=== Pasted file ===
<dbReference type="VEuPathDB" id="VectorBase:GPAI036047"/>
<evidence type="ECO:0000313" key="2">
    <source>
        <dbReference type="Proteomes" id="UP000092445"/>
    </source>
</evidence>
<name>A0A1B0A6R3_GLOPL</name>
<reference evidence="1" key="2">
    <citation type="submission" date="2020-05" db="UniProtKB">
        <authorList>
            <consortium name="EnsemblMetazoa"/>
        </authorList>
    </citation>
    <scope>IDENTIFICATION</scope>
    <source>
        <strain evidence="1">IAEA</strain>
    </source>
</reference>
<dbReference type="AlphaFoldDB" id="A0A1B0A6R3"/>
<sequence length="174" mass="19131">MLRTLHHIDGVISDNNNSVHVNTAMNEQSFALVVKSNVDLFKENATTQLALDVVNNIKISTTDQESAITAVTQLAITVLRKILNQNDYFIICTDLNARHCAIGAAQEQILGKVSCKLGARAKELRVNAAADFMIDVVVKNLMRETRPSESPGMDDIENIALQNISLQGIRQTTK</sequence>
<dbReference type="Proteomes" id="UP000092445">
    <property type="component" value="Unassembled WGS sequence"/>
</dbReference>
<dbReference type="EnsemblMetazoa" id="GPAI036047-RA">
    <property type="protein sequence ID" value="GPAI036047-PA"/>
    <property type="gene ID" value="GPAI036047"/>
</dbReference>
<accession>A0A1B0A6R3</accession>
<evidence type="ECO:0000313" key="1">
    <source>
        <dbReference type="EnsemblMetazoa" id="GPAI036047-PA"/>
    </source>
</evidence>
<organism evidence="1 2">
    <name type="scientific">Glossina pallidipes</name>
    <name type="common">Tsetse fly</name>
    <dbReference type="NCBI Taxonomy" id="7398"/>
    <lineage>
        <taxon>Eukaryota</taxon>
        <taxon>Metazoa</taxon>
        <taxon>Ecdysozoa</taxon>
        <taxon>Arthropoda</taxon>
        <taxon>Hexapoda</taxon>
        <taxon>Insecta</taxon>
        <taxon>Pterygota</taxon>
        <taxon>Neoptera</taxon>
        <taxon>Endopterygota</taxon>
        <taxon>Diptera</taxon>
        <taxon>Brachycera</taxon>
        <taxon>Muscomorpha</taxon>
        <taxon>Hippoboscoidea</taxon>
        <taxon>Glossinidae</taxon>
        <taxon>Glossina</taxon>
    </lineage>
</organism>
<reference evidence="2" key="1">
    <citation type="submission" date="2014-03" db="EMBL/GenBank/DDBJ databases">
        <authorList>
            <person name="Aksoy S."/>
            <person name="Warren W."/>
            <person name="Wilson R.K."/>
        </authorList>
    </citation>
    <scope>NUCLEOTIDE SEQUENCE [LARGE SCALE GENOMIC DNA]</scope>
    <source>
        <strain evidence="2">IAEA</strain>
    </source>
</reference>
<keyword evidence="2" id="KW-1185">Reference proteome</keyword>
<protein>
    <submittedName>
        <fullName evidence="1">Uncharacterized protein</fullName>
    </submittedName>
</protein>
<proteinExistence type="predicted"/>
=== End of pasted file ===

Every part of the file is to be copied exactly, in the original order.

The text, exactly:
<dbReference type="VEuPathDB" id="VectorBase:GPAI036047"/>
<evidence type="ECO:0000313" key="2">
    <source>
        <dbReference type="Proteomes" id="UP000092445"/>
    </source>
</evidence>
<name>A0A1B0A6R3_GLOPL</name>
<reference evidence="1" key="2">
    <citation type="submission" date="2020-05" db="UniProtKB">
        <authorList>
            <consortium name="EnsemblMetazoa"/>
        </authorList>
    </citation>
    <scope>IDENTIFICATION</scope>
    <source>
        <strain evidence="1">IAEA</strain>
    </source>
</reference>
<dbReference type="AlphaFoldDB" id="A0A1B0A6R3"/>
<sequence length="174" mass="19131">MLRTLHHIDGVISDNNNSVHVNTAMNEQSFALVVKSNVDLFKENATTQLALDVVNNIKISTTDQESAITAVTQLAITVLRKILNQNDYFIICTDLNARHCAIGAAQEQILGKVSCKLGARAKELRVNAAADFMIDVVVKNLMRETRPSESPGMDDIENIALQNISLQGIRQTTK</sequence>
<dbReference type="Proteomes" id="UP000092445">
    <property type="component" value="Unassembled WGS sequence"/>
</dbReference>
<dbReference type="EnsemblMetazoa" id="GPAI036047-RA">
    <property type="protein sequence ID" value="GPAI036047-PA"/>
    <property type="gene ID" value="GPAI036047"/>
</dbReference>
<accession>A0A1B0A6R3</accession>
<evidence type="ECO:0000313" key="1">
    <source>
        <dbReference type="EnsemblMetazoa" id="GPAI036047-PA"/>
    </source>
</evidence>
<organism evidence="1 2">
    <name type="scientific">Glossina pallidipes</name>
    <name type="common">Tsetse fly</name>
    <dbReference type="NCBI Taxonomy" id="7398"/>
    <lineage>
        <taxon>Eukaryota</taxon>
        <taxon>Metazoa</taxon>
        <taxon>Ecdysozoa</taxon>
        <taxon>Arthropoda</taxon>
        <taxon>Hexapoda</taxon>
        <taxon>Insecta</taxon>
        <taxon>Pterygota</taxon>
        <taxon>Neoptera</taxon>
        <taxon>Endopterygota</taxon>
        <taxon>Diptera</taxon>
        <taxon>Brachycera</taxon>
        <taxon>Muscomorpha</taxon>
        <taxon>Hippoboscoidea</taxon>
        <taxon>Glossinidae</taxon>
        <taxon>Glossina</taxon>
    </lineage>
</organism>
<reference evidence="2" key="1">
    <citation type="submission" date="2014-03" db="EMBL/GenBank/DDBJ databases">
        <authorList>
            <person name="Aksoy S."/>
            <person name="Warren W."/>
            <person name="Wilson R.K."/>
        </authorList>
    </citation>
    <scope>NUCLEOTIDE SEQUENCE [LARGE SCALE GENOMIC DNA]</scope>
    <source>
        <strain evidence="2">IAEA</strain>
    </source>
</reference>
<keyword evidence="2" id="KW-1185">Reference proteome</keyword>
<protein>
    <submittedName>
        <fullName evidence="1">Uncharacterized protein</fullName>
    </submittedName>
</protein>
<proteinExistence type="predicted"/>